For the sake of this particular post, I am going to put aside my conference wrangler/WTD organiser hat and instead blog as someone who writes content, words for a living.
Why would I be interested in attending this conference in November?
What can I learn in 2 days?
How can I benefit from spending 2 days with a largely unknown group of people?
Read on then…
It’s local! (At least for some of us)
Sure, I could possibly convince an employer to sponsor my travel to a relevant conference in Chicago, or Florida or Berlin or even Singapore. The cold hard fact staring at me right now is that I work primarily as a contractor and need to pay for my own travel, accommodation, and registration, not factoring in loss of income while I attend a conference.
The Write the Docs conference is as local as it gets (Melbourne) and while people are welcome to fly in from anywhere in the world, as an Australian, I’d happily pay to travel locally within Australia. While I’ve been to other tech writing conferences in Australia and NZ, the Write the Docs conference is a bit broader in the sense that it is targeted at anyone who writes documentation as part of their role, so it is not just aimed at technical writers. In fact, last year, the split between tech writers and non-tech writers was about 50-50.
Plus, it is Melbourne, the cultural capital of the country and one of the cities that really understands “coffee”.
Documentation is not simply an afterthought
There is plenty of evidence around to indicate that content rules and has been quite significant for quite some time now. There are conferences entirely dedicated to content – strategy, writing, design, planning, metrics. As a technical writer, there is no better time or opportunities to contribute to the user’s content experience. Irrespective of what your primary role in an organisation, sooner or later, you will be involved in writing documents of some sort – be it documentation plans, requirements, design, user, product or system.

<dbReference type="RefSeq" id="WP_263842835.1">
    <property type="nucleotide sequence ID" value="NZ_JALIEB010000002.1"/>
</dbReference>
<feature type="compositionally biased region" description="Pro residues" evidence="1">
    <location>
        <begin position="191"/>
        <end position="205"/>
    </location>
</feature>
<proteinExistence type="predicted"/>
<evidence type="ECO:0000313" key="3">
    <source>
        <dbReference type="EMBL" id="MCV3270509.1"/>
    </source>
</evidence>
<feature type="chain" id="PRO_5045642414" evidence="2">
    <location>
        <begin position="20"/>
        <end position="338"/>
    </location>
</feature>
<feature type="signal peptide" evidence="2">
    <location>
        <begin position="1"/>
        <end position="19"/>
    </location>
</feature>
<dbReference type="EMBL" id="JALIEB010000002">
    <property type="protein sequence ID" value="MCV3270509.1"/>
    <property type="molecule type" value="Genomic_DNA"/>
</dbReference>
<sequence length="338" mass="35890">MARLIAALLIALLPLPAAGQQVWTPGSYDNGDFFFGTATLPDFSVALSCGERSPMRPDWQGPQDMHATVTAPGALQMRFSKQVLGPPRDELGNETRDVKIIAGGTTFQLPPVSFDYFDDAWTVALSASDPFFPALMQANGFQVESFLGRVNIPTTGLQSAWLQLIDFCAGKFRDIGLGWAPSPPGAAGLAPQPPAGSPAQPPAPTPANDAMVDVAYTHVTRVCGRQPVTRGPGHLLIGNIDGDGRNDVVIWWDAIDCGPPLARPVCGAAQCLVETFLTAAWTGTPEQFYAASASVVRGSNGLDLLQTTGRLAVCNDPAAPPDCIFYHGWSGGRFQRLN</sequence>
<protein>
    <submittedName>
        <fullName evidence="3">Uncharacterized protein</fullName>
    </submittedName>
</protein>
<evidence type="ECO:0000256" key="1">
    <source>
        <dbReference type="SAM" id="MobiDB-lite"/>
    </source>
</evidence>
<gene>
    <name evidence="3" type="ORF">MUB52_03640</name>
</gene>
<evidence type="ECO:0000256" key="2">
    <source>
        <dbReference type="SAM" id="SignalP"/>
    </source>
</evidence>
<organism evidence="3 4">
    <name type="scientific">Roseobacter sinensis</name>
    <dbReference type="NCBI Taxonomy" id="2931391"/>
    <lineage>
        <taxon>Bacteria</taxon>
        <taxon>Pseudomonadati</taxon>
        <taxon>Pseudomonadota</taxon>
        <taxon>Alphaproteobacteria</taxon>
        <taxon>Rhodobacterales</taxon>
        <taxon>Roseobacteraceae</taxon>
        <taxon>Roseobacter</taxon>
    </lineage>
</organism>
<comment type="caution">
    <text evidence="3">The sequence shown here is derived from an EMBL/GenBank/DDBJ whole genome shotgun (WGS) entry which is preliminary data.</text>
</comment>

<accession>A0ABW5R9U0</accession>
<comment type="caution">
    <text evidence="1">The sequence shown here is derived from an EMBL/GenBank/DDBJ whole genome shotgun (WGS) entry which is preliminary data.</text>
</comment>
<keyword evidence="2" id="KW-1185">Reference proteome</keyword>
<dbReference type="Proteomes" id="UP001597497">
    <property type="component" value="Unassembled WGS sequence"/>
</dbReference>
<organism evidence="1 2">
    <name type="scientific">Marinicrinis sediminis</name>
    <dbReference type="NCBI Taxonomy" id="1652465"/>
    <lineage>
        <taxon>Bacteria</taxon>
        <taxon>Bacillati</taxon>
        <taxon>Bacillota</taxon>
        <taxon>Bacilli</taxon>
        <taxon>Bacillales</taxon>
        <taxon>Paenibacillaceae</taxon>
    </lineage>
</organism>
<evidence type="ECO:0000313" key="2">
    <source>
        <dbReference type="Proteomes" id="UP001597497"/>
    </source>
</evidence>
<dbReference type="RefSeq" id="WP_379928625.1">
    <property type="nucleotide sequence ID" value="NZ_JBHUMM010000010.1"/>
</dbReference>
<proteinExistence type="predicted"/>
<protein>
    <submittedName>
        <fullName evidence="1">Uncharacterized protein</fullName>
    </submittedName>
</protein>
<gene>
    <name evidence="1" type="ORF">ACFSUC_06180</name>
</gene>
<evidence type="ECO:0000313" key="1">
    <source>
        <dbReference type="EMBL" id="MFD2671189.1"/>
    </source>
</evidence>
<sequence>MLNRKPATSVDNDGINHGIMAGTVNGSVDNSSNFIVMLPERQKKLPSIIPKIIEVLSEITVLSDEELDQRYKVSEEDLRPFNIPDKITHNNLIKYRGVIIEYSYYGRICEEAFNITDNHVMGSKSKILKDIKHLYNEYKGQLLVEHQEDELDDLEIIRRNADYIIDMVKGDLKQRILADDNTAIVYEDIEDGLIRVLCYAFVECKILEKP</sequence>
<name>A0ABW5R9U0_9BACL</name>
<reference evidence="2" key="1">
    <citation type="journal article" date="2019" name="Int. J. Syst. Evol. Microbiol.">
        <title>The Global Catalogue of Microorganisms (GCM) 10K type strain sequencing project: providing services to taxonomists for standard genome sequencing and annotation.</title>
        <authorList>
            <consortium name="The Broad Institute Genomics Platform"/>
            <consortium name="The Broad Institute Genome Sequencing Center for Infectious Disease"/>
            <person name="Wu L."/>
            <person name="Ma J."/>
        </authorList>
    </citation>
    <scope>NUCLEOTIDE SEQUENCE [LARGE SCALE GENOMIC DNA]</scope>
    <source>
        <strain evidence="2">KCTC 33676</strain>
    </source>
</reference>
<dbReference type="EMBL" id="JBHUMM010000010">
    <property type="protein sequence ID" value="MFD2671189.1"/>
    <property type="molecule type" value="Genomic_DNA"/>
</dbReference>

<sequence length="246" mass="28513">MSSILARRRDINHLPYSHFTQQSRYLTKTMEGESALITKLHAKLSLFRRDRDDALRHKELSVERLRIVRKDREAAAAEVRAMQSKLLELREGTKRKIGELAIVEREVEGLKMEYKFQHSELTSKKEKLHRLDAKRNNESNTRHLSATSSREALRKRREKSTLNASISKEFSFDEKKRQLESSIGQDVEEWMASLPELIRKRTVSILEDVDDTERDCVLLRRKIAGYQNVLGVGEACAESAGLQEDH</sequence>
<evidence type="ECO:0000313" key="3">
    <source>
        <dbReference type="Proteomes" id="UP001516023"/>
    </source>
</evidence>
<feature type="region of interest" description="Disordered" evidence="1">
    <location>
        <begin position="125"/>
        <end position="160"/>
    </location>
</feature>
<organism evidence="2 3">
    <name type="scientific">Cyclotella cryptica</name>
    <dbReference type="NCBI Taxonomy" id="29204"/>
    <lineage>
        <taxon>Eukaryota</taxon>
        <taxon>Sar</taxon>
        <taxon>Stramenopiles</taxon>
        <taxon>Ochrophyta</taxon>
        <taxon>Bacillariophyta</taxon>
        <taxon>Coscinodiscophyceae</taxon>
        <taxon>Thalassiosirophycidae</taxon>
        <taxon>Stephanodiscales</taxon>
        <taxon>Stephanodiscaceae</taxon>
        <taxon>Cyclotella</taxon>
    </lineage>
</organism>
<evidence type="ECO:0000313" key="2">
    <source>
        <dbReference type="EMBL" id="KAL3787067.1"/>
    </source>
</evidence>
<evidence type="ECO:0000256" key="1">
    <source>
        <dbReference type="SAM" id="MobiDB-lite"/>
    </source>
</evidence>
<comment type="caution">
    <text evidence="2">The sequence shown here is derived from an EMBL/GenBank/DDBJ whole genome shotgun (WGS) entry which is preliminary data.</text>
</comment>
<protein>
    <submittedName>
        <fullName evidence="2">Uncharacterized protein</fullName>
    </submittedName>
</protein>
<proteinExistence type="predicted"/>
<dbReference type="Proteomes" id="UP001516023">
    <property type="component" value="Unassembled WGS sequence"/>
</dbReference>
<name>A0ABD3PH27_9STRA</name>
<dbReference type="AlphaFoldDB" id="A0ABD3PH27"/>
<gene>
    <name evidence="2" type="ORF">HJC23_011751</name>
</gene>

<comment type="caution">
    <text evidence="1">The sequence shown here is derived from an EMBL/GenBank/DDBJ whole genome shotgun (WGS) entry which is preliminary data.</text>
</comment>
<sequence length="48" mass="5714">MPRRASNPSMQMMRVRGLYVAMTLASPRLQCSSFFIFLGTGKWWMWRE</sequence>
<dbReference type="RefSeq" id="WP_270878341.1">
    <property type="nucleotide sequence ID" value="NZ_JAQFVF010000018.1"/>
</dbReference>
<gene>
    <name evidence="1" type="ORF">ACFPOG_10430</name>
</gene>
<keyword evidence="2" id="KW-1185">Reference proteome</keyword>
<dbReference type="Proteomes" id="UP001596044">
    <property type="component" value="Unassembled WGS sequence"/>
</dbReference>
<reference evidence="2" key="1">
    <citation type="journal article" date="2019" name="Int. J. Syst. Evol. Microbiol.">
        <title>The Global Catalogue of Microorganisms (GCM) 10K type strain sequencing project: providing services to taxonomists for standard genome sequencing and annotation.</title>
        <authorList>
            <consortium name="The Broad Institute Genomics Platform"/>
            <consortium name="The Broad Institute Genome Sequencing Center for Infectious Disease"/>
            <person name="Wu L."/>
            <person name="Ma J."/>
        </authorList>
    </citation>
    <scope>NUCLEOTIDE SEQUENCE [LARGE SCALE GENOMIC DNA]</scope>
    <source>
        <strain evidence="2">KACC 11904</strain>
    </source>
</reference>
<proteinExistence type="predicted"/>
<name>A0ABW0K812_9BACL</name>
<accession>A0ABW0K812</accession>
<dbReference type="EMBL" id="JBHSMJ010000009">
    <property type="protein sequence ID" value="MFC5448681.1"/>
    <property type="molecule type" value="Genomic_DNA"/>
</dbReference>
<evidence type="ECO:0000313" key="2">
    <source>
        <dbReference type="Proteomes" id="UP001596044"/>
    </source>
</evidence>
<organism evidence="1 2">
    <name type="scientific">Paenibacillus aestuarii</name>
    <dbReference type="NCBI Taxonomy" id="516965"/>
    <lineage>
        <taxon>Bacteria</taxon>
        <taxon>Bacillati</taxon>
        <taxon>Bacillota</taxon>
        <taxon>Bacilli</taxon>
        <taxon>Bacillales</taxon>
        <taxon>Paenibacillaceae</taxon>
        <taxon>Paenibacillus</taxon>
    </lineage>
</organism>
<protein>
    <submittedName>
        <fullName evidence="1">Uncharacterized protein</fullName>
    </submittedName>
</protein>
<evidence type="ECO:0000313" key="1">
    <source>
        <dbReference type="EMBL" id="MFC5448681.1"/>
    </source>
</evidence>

I would like to see where this content journey will take me and attending a conference like Write the Docs gives a lot of people a lot to think about documentation.
Listen to different perspectives
Documentation isn’t just a writer’s thing anymore and perhaps never has been. Anyone who can, should absolutely contribute to the organisation’s content. The more people care and are involved in the documentation can only be a good thing for the organisation.
I want to share my experiences and soak in the knowledge, people from various roles bring to documentation. As a technical writer, sometimes, you are limited to how you view documentation, but as I’ve learnt by talking to a whole lot of skilled individuals in organisations I’ve worked in, there are so many ways you can assist the end user when it comes to content.
A conference like Write the Docs brings all these talented individuals in a single room and it opens up a whole new level of collaboration when it comes to docs.
A busperson’s holiday
I don’t mind looking at sales pitches and seeing demos of and trialling new products that can make my work easy, but I gain the most out of other people’s experiences. I would rather learn from their mistakes, lean in on their gotchas and takeaways and make something out of it. It is also a good feeling to sometime sit in a room full of intelligent people from various areas of expertise and just listen.
Last year, attendees got a chance to work on open source projects as part of the Write the Docs Day. It was great fun creating documentation while you are on a day off from work (where you create docs). Kind of a busperson’s holiday.
As a contractor, I am constantly learning, reusing my skills and sharing my knowledge to add to my professional equity. The better my network, the better are my chances to work on a wide range of products and projects.
Staying relevant with where content is going, how it is delivered, where it is been published is critical and this is where meetups, conferences, and workshops are important. At a conference like Write the Docs, not only do I get to listen to presentations, I also get a chance to network, present my ideas (in a lightning talk or host an unconference session), write documentation for open source projects (doc sprints) or be hands-on in workshops that span a range of tools and techniques.
Write the Docs conferences are very affordable and a terrific return on investment with the kind of activities they cover. No other conference in my opinion (or at least the ones I’ve paid to attend) come close to the value the Write the Docs provide.
But, for me, it is more for me than that. It is about a community that cares about documentation and loves sharing their experience and knowledge.
So, I’ll be at the Write the Docs Australia conference this Nov in Melbourne. Here’s the schedule of the conference: http://www.writethedocs.org/conf/australia/2018/schedule/
Maybe I’ll see you there too?